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Kentucky Rejects Tortious Interference with Inheritance
Posted in Estate Planning

The Kentucky Court of Appeals recently ruled that Kentucky does not recognize the cause of action known as tortious interference with inheritance or gift.  This ruling confirms a previous line of several unpublished opinions which previously ruled that Kentucky does not recognize such a tort.  In this case, the daughter of the settlor of a trust argued that her mother had intentionally interfered with the daughter’s inheritance from her late father’s trust, by placing a bequest to the daughter in the mother’s own estate plan to cover any shortfall in a large specific bequest made to the daughter in the father’s trust.

The Court rejected the daughter’s claim on the basis both that Kentucky does not recognize a cause of action for tortious interference with a right of inheritance or gift, and also that no tortious interference had been made by the mother.  The mother had a provision in her own trust stating that, to the extent that the daughter did not receive the full $1.5 million specific bequest from the late father’s trust at the mother’s subsequent death, any shortfall would be made up from the mother’s own trust assets.  This bequest was made by the mother’s trust conditional on the daughter not disclosing publicly the daughter’s allegations of wrongdoing in the nature of sexual abuse by the son when both daughter and son were young. 

The Court found that the bequest in the mother’s trust did not alter or amend the bequest in the father’s trust.  If the father’s trust had enough funds left at the mother’s death to fund the full $1.5 million bequest, then it would still be distributed to the daughter from the father’s trust.  Rather, the bequest in the mother’s trust would only serve to supplement the amount payable under the father’s trust, if the father’s trust were not large enough itself to fund the $1.5 million bequest fully at the mother’s death.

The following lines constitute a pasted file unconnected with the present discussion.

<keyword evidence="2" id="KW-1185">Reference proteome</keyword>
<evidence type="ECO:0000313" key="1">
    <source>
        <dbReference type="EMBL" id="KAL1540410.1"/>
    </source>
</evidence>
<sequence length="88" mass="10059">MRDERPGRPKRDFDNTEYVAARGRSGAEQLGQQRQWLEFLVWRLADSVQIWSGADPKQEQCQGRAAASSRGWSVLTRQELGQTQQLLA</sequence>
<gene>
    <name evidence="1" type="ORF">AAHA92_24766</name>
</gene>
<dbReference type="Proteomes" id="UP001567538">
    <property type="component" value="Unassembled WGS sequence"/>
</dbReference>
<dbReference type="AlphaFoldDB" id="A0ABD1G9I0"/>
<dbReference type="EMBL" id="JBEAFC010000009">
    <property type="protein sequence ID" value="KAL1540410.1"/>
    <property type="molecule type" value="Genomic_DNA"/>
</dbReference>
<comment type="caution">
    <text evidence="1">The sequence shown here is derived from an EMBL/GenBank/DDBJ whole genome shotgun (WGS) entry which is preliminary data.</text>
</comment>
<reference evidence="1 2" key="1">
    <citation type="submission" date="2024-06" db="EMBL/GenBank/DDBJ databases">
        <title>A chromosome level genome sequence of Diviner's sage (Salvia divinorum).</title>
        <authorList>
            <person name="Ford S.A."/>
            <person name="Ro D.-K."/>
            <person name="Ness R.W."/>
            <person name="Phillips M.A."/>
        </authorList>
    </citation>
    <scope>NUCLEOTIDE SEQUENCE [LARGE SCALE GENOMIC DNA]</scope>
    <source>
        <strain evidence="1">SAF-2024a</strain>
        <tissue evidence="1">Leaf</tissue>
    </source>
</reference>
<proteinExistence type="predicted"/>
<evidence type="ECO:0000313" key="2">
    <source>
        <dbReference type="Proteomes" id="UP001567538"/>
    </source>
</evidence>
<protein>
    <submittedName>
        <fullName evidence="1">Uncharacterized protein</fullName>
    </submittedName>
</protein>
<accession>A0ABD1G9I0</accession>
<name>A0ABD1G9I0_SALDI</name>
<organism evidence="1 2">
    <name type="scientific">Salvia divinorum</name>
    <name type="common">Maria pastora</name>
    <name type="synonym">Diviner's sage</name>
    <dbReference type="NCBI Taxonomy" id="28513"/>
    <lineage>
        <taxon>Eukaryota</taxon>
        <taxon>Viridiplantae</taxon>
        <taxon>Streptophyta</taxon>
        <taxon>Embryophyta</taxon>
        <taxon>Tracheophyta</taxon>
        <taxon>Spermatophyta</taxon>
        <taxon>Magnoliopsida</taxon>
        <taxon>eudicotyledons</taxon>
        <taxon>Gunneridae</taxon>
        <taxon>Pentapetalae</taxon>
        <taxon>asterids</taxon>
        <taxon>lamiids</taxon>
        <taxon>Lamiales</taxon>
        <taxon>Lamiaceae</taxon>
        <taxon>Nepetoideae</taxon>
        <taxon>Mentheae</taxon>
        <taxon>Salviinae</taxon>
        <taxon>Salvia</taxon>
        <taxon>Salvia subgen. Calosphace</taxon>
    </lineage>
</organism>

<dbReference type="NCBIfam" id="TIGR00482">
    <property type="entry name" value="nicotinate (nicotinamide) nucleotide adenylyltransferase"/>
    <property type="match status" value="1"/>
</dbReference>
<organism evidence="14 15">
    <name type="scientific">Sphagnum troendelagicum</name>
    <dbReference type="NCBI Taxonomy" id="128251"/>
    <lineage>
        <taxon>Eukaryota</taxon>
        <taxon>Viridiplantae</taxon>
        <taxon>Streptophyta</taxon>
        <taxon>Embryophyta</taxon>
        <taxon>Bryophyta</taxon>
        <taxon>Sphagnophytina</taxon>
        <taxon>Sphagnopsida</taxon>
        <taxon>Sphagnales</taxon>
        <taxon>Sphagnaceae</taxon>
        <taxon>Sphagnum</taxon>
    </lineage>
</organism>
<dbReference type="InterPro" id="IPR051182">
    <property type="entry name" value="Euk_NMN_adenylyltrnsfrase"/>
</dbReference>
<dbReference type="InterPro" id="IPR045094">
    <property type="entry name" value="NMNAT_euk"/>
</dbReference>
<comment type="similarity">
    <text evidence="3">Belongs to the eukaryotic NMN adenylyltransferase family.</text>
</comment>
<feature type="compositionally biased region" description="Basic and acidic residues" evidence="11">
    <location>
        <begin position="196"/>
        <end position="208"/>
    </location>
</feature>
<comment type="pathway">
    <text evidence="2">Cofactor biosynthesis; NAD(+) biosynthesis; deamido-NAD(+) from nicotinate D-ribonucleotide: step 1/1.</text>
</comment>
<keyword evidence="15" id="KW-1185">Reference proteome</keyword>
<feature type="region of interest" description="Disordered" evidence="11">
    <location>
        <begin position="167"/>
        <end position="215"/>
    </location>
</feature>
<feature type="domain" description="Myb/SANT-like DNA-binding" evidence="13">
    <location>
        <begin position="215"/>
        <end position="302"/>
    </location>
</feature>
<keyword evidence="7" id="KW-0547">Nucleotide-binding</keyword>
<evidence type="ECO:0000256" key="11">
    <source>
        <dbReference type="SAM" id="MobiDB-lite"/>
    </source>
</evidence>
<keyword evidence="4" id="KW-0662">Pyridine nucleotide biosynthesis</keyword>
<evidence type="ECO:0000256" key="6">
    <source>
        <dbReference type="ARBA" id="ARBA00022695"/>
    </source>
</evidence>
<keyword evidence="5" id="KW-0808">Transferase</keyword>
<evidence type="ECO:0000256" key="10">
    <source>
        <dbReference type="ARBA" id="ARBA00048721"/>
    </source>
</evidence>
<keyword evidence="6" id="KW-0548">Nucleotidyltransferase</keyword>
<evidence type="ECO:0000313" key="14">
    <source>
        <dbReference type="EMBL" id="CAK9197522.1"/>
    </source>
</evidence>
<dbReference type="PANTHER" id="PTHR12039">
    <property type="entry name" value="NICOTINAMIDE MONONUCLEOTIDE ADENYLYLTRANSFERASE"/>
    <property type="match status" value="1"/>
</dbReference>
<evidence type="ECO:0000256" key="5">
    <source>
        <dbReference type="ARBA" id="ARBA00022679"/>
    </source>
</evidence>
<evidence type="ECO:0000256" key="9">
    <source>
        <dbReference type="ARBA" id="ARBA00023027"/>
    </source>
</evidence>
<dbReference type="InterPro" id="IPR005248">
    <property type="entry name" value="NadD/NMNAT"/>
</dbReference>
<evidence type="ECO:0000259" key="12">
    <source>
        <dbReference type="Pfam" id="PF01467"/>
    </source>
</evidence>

There was a second issue in the case, involving the mother’s use of her Power of Attorney from the father to sell the father’s controlling unit in a Family LLC to the mother herself on the day before the father’s death.  The daughter asserted that the mother had breached her duty of good faith by self-dealing in making this sale and purchase. 

The Court found that the daughter’s claim made in Circuit Court was both untimely and filed in the wrong Court.  The Court found that a Kentucky statute, KRS 395.510, did not permit a beneficiary to challenge an executrix’s decision not to pursue a claim, whether against herself or otherwise, after the estate was closed, unless the beneficiary first raised an objection in District Court.  Here, the daughter had failed to institute such a proceeding in District Court before her father’s estate had closed, and instead included this claim in her suit in Circuit Court at a later date. 

The Court also rejected a claim that the mother had intentionally inflicted emotional distress upon the daughter by imposing the public silence condition on the mother’s bequest to the daughter in the mother’s own Trust.  The Court determined that the right of the mother to engage in lawful estate planning overrode any public policy concerns created by attempting to incentivize the daughter financially not to make public her sexual abuse accusations against her brother.  The Court also found that the expert testimony offered by the daughter’s physician was not sufficient to establish that the daughter had suffered severe emotional injury.

In all, the Court ruled on fifteen (15) separate issues.  The Court reversed the verdict of the jury in the Jefferson Circuit Court trial below on a large majority of the claims made by the daughter, finding in favor of the mother instead.  The opinion is very thorough, highly analytical and makes for compelling reading.  Dickson v. Shook (2017-CA-000023) and (2017-CA-001115)  (decision not final).

  • Partner

    John is a partner in the firm's Estate Planning Department. He focuses his practice on estates, trusts, family business and disability planning, and the administration of estates and trusts. John also has an active health law ...

  • Partner

    John is Chair of the firm's Estate Planning Department. He also leads the firm's Senior Partner Committee, and is a member of the firm's Finance Committee. John, a former Certified Public Accountant, began his career in the tax ...

  • Associate

    Ben is an attorney in the Estate Planning department. He assists clients in developing estate and disability plans, including wills, trusts, powers of attorney, living will directives and funeral planning declarations. Ben also ...



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